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PARIS (AFP) - A hundred years ago this week, a gigantic explosion ripped open the dawn sky above the swampy taiga forest of western Siberia, leaving a scientific riddle that endures to this day. ADVERTISEMENT
A dazzling light pierced the heavens, preceding a shock wave with the power of a thousand atomic bombs which flattened 80 million trees in a swathe of more than 2,000 square kilometres (800 square miles).
Evenki nomads recounted how the blast tossed homes and animals into the air. In Irkutsk, 1,500 kilometres (950 miles) away, seismic sensors registered what was initially deemed to be an earthquake. The fireball was so great that a day later, Londoners could read their newspapers under the night sky.
Originally posted by NGC2736
The real question doesn't seem so much what entered Earth's atmosphere, but how often do such things happen?
" Lake Cheko does not have the typical round shape of an impact crater, and no extraterrestrial material has been found, which means "there's got to be a terrestrial explanation," Wolfgang Kundt, a physicist at Germany's Bonn University told the British weekly.
He believes the Tunguska Event was caused by a massive escape of 10 million tonnes of methane-rich gas deep within Earth's crust. Evidence of a similar apocalyptic release can be found on the Blake Ridge on the seabed off Norway, a "pockmark" of 700 sq. kms (280 sq. miles), Kundt said."
The explosion registered on seismic stations across Eurasia, measuring 5.0 on the Richter scale in some areas, and produced fluctuations in atmospheric pressure strong enough to be detected by the recently invented barographs in Britain. Over the next few weeks, night skies were aglow such that one could read in their light, sometimes called "bright nights." In the United States, the Smithsonian Astrophysical Observatory and the Mount Wilson Observatory observed a decrease in atmospheric transparency that lasted for several months.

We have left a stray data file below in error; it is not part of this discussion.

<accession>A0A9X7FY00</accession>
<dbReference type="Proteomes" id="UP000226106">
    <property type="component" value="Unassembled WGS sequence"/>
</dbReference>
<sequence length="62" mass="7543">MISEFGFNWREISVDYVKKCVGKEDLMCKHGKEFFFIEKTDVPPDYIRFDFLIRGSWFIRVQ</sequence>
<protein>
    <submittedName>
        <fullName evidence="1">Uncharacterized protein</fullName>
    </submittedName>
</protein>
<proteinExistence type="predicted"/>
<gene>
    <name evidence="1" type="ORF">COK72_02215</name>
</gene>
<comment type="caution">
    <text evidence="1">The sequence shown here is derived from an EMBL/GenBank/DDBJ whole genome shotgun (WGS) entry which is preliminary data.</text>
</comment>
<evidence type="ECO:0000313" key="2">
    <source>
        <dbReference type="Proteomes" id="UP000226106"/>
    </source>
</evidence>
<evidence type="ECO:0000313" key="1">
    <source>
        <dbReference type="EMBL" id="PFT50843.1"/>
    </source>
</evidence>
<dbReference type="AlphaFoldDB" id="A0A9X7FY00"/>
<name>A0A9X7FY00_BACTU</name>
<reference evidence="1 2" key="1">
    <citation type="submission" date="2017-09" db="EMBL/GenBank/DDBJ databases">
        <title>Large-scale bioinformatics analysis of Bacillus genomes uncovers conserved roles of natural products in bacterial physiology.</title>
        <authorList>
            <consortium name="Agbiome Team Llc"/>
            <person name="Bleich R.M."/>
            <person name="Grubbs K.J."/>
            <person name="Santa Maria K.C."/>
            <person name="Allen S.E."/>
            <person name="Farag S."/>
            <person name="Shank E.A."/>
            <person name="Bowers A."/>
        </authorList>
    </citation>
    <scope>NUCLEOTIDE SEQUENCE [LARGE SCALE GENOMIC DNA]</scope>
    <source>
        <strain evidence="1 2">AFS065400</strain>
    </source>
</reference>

The curious effect of the Tunguska explosion on the trees near ground zero was replicated during atmospheric nuclear tests in the 1950s and 1960s. These effects are caused by the shock wave produced by large explosions. The trees directly below the explosion are stripped as the blast wave moves vertically downward, while trees further away are felled because the blast wave is travelling closer to the horizontal when it reaches them.
Soviet experiments performed in the mid-1960s, with model forests (made of matches) and small explosive charges slid downward on wires, produced butterfly-shaped blast patterns strikingly similar to the pattern found at the Tunguska site. The experiments suggested that the object had approached at an angle of roughly 30 degrees from the ground and 115 degrees from north and had exploded in mid-air.
There is another possible - if wildly improbable - cause of the mysterious event at Tunguska in 1908 (7 September, p 14). One of Nikola Tesla's great projects was the wireless transformation of energy over large distances. He believed that this could be harnessed in war to destroy incoming attacks from over 300 kilometres away.
Tesla built his "death ray" at Wardencliffe on Long Island, and it is a possible that he tested it one night in 1908. The story goes something like this. At the time, Robert Peary was trekking to the North Pole and Tesla asked him to look out for unusual activity. On the evening of 30 June 1908, Tesla aimed his death ray towards the Arctic and turned it on. Tesla then watched the newspapers and sent telegrams to Peary, but heard about nothing unusual in the Arctic.
However, he did hear about the unexplainable event in Tunguska, and was thankful no one was killed, as it was clear to him that his death ray had overshot. He then dismantled his machine, as he felt it was too dangerous to keep it. See www.parascope.com/en/1096/tesdeth.htm for the full story.